BY THE BOOK: John Ndavula

Friday November 10 2017

John Ndavula teaches communication studies at

John Ndavula teaches communication studies at St Paul’s University. He is an editor at Borderless Press and the founding editor of Kikwetu: A Journal of East African Literature. PHOTO| COURTESY 

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John Ndavula teaches communication studies at St Paul’s University. He is an editor at Borderless Press and the founding editor of Kikwetu: A Journal of East African Literature. He also writes fiction and has published literary criticism books on East African and European fiction.

John spoke his literary favourites.

 Which three books would you term as Kenyan classics and why?

I would consider The River Between by Ngugi wa Thiongo, Coming to Birth by Marjorie Oludhe McGoye and The River and the Source by Margaret Ogolla as classics because of their subject matter. The novels capture the spirit of nationhood at different historical epochs.

Which one book do you hold so dear that it can’t possibly be lent out?

That would be Nervous Conditions by Tsitsi Dangarembga because it was a gift from my father. At one time I lent it to members of my writer’s club but I was worried I would lose it. I hardly see the novel in bookshops.

If you were to recommend a book to Hon Uhuru Kenyatta and another to Hon Raila Odinga, which books would these be and why?

I would recommend Coming to Birth by Marjorie Oludhe McGoye to both of them. The novel captures the pain of birthing the Kenyan nation as seen through the eyes of a peasant woman. The novel would remind our leaders to commit to fulfilling our aspirations as a people.

Which one book do you think all Kenyans should read and why?

We all should read Unbowed by Wangari Maathai. Hers is a remarkable story of courage, faith, and the power of persistence under less than favourable socio-political conditions. The story can inspire many generations of Kenyans to dream of a better country and to be hopeful for the future.

What are you currently reading?

I’m currently reading Aluta by Adwoa Badoe. The novel is suspenseful and told with uncompromising honesty about youthful idealism meeting the harsh realities of political power in Ghana.

Do you think eBooks are replacing paper books?

I don’t think so. eBooks are available to readers who have access to electronic devices and the internet. These technologies are still confined to a few privileged people in the society.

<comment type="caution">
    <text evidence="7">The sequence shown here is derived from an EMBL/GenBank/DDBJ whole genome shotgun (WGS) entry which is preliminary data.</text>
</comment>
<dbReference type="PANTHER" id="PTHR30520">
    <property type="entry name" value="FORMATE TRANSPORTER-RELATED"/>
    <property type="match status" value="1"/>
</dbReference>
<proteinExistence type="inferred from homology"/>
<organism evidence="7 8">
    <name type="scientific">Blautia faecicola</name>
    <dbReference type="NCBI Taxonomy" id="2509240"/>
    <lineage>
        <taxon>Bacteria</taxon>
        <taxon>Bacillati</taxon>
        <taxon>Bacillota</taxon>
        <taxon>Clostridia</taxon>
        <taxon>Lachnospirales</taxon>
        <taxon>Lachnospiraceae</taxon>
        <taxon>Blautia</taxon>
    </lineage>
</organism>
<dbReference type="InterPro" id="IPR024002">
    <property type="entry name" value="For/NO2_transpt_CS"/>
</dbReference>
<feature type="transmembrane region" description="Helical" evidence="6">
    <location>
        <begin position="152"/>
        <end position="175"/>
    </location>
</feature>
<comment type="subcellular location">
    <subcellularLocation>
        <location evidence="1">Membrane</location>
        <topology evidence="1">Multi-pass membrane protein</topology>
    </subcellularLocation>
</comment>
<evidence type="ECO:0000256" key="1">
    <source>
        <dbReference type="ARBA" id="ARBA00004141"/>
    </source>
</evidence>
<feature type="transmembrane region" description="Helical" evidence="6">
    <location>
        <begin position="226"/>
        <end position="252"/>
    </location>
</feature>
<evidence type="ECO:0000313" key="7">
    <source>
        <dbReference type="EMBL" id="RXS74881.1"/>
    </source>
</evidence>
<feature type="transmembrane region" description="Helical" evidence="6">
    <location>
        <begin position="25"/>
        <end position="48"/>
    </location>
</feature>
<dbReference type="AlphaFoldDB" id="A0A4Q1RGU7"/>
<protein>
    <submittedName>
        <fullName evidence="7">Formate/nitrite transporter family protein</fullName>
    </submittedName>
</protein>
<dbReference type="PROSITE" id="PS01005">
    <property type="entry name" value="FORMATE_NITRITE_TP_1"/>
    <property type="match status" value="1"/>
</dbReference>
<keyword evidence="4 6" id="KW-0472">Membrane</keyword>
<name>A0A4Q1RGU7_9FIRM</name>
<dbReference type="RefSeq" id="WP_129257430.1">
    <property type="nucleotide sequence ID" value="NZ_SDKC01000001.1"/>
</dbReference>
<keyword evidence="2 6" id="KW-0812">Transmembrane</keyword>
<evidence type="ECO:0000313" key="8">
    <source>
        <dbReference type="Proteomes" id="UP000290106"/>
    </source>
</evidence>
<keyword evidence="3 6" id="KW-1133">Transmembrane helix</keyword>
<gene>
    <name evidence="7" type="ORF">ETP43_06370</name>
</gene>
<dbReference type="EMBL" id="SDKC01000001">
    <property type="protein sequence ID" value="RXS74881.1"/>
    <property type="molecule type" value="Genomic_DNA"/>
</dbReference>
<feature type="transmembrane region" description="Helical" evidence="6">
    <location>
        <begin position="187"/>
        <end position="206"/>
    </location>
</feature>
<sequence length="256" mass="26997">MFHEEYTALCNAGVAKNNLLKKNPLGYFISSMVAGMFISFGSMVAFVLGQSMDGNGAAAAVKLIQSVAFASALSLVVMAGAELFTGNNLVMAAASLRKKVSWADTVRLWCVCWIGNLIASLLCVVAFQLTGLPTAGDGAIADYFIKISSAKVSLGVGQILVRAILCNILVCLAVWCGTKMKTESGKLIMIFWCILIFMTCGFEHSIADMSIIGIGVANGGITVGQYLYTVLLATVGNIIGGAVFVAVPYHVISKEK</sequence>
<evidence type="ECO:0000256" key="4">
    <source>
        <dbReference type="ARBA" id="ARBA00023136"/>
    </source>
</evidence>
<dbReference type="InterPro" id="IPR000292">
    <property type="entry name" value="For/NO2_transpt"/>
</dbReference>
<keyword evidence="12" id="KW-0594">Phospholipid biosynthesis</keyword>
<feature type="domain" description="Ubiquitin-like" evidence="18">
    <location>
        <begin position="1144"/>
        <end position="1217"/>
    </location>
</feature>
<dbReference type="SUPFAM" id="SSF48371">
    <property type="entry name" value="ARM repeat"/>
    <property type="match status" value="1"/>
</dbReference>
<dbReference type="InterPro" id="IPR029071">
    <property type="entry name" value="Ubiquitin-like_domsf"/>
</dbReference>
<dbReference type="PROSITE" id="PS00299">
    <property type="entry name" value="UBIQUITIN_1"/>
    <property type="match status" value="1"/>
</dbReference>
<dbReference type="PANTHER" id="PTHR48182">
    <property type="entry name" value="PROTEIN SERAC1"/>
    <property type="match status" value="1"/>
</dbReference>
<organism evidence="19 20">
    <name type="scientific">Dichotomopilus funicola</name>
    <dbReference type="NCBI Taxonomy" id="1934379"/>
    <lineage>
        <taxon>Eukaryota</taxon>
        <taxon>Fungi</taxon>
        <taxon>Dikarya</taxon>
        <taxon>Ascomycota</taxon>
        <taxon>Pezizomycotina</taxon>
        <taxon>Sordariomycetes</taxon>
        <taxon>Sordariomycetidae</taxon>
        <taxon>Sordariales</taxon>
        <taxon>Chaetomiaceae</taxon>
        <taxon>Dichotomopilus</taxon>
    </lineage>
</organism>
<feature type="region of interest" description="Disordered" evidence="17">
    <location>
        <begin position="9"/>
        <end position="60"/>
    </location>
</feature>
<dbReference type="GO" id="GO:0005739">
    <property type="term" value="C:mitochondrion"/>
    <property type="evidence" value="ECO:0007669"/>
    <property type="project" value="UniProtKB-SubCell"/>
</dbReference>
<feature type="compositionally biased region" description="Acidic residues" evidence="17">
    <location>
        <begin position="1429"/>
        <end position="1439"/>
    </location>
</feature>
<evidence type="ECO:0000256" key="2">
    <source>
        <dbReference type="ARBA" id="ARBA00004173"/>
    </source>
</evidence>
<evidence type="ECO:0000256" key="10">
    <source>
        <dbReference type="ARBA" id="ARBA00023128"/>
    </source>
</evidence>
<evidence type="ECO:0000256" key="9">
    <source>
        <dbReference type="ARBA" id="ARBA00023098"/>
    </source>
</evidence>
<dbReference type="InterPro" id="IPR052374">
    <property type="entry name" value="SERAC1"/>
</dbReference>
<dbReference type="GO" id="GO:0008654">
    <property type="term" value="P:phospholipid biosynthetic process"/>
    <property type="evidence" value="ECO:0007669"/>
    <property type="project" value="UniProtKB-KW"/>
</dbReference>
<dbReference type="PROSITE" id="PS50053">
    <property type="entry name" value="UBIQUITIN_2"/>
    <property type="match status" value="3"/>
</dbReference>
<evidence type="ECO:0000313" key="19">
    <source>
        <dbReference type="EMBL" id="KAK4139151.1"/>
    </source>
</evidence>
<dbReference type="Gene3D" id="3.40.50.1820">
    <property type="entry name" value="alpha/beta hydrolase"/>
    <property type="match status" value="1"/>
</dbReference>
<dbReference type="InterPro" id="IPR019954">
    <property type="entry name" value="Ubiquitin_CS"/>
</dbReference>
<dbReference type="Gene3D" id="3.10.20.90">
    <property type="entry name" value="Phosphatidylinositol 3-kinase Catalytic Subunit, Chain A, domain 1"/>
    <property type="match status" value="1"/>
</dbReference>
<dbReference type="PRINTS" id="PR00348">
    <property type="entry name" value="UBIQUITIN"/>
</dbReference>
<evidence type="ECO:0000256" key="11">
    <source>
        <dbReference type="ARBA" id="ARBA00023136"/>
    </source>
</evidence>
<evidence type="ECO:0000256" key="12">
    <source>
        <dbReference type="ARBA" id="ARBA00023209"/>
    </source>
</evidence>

Do you think book reviews influence readers’ choices in Kenya, why or why not?

Book reviews are not regular phenomenon in our literary scene. Most readers find themselves relying on their peers for guidance on book selection.

Your childhood favourite book?

I can never forget Blue Flowers. It was an adventure story of children going to the river to play. It was supplied by the Kenya School Equipment Scheme to primary schools. I often sneaked into my mother’s office, which doubled up as the school library, to read the story.

If you were to dine with three writers, dead or alive, who would they be and why?

The first writer is Maya Angelou who demonstrated the strength of the human spirit. The second one is Ken Saro-Wiwa who had the courage to die for his ideals. The third writer is Shakespeare whose singular effort bequeathed humanity with a vast literary treasure.

If you were sent off to Robben Island for a year, which three books would you take with you?

Americanahby Chimamanda Ngozi Adichie, Dust by Yvonne Adhiambo Owuor and The In Between World of Vikraam Lall by M G Vassanji. These are lengthy novels that have been lying on my bookshelf for some time.

As an academic, do you think Kenyans are writing enough good books?

We are not sharing our own knowledge through academic books. As an academic editor, I am part of a movement that seeks to turn good doctoral thesis from our universities into books. It is our hope that these books will end up in our university bookshops.

Could you comment on the novel in Kenya, with respect to the non-fiction genre?  

Most non-fiction books are written by ghost writers. This takes away from the beauty and richness of the narratives. The few writers who have written their own stories, have given us very candid insights about the universal human condition. I have in mind Wangari Maathai, Isak Denisen and Kuki Gallman.

Your thoughts on Ngugi missing the Nobel prize for literature again?

It is regrettable that Ngugi, who is a global literary doyen, has missed the prize. Ngugi’s fiction offered a powerful counter narrative to the Western colonialism story.

Ngugi’s place in the annals of history is assured, with or without the prize.


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